Econintersect: Click Read more >> below graphic to see today’s list.
The top of today’s reading list discusses the valuation for Twitter as it’s IPO date approaches …….. and the last article compares current monetary policy to that following the 2001 recession.
- Why is Twitter Worth So Much? (Dan Ritter, Wall Street Cheat Sheet)
“How much Twitter Inc. (NYSE:TWTR) is worth as a business really depends on whom you ask. According to Bloomberg, Brian Wieser at Pivotal Research Group thinks the company is worth as much as $19 billion; most analysts targeted a figure closer to $15 billion. The company’s initial public S-1 filing, released at the beginning of October, suggested the company valued itself at a more modest $9.7 billion, or about $13 billion including equity awards.“
- Companies’ 401(k) Match Gets a Critical Change (Paula Aven Gladych, ThinkAdvisor) New matches to encourage higher savings. Now some offer 25% match for first 12% rather than 50% match for first 6%.
- Summers says government-driven growth is right medicine, not austerity (Trevor Hunnicutt, Investment News) Former Fed chief contender’s credibility questioned, views called “simplistic”.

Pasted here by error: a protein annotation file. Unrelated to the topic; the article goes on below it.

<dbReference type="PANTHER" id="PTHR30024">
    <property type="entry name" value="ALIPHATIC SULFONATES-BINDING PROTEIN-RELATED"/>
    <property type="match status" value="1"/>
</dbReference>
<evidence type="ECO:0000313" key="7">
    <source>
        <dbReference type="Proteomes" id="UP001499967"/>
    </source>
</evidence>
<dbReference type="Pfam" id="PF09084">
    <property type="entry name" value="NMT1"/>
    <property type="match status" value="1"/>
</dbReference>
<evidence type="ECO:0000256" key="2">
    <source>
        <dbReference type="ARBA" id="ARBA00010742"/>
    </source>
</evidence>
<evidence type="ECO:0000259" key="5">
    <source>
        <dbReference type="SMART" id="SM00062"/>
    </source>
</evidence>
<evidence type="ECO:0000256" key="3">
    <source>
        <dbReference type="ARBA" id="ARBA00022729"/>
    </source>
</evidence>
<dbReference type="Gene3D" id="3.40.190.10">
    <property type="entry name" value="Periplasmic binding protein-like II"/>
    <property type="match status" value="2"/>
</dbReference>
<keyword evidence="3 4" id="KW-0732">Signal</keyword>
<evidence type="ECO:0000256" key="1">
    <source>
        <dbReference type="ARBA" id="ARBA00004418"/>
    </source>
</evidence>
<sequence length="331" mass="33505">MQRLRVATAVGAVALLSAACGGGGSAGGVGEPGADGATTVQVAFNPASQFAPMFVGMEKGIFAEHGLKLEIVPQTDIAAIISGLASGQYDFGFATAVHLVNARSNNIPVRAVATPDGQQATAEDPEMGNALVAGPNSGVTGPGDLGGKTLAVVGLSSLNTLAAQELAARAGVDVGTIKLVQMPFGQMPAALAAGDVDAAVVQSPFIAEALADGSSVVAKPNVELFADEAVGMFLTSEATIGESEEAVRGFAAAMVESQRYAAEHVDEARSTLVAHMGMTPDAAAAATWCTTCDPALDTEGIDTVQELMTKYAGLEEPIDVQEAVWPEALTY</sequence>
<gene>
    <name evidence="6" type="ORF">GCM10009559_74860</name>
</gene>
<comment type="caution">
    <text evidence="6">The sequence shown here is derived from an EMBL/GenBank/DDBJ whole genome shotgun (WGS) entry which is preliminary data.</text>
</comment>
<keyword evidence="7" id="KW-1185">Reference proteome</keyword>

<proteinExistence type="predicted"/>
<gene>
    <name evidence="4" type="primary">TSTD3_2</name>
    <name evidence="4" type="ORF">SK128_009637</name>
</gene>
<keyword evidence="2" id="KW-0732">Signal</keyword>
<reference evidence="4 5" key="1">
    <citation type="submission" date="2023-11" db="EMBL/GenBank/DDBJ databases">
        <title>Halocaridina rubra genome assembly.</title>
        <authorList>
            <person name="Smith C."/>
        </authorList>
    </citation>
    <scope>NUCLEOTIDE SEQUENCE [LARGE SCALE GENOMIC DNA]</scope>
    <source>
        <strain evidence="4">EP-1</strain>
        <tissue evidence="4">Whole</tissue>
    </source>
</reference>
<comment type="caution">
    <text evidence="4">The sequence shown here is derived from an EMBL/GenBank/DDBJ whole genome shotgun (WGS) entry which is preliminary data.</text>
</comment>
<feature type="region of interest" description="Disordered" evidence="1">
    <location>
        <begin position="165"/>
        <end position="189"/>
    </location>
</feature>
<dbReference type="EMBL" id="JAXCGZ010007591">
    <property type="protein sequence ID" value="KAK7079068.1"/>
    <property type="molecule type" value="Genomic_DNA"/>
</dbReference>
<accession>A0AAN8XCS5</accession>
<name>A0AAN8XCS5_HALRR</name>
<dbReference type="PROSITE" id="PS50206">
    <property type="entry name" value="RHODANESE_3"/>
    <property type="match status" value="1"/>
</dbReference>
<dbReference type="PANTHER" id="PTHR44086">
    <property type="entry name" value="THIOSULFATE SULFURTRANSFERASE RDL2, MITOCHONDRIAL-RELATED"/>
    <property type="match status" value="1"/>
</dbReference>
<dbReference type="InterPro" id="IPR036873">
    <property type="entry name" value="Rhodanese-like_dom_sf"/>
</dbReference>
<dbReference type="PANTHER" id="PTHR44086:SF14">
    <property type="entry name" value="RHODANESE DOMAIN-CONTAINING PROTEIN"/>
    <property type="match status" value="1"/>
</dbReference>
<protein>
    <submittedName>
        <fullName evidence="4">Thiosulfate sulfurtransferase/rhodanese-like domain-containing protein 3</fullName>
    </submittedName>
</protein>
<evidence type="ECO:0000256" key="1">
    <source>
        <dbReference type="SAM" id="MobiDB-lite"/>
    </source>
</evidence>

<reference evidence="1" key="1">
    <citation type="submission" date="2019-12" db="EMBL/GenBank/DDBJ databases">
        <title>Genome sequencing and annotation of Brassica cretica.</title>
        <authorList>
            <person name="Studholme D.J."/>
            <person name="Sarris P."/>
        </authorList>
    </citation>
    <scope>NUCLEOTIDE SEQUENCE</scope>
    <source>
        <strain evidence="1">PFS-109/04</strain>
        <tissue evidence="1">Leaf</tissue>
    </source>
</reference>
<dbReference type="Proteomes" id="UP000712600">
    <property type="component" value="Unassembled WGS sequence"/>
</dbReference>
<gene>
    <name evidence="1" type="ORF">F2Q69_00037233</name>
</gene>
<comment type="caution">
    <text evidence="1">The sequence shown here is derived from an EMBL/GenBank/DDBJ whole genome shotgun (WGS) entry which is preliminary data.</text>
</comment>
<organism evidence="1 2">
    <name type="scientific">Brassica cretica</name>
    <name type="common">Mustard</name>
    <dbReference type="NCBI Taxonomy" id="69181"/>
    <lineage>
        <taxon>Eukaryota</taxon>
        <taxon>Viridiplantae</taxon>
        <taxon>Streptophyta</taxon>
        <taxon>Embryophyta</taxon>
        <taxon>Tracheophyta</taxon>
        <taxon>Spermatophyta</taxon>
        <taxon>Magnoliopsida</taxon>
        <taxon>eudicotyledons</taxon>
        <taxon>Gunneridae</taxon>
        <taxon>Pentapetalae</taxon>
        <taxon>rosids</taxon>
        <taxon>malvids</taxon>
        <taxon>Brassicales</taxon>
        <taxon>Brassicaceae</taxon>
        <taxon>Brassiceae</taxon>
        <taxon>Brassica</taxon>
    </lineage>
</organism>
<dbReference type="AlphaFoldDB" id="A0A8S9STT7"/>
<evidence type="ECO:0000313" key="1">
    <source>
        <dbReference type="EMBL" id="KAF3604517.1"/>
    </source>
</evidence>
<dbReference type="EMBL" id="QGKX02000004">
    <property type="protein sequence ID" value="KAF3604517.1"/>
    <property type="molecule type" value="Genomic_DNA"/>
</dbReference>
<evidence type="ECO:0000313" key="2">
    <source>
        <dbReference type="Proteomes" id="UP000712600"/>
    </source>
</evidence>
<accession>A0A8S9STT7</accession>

- Carney tears up the rule book on bank help (Chris Giles, Financial Times)
- Do International Bonds Belong in Client Portfolios? (Allan S. Roth, Financial Planning)
“… the case for international bonds would be that it increases diversification but lowers expected return. A very close call.”
- A Thinking Electorate Capable of SELECTING A Thinking Policy Staff? Why A Liver Cell Doesn’t “Retire” On It’s Own (Roger Erickson, Open Operations Forum) Roger Erickson is a Global Economics Intersection contributor.
- “What Works”: Key New Findings on Stock Selection (James O’Shaughnessy, AAII Journal)
- Severe Inventory Crunches Finally Easing (Daily Real Estate News, Realtor Mag)
- The Damage to the US Brand (John Mauldin, Thoughts from the Frontline) John Mauldin has contributed to Global Economic Intersection.
- Comparison to an earlier period of accommodative monetary policy (Sober Look) Many econometric factors 2011-13 have eerily similar characteristics to 2003-05. Lot’s of good graphs including house prices.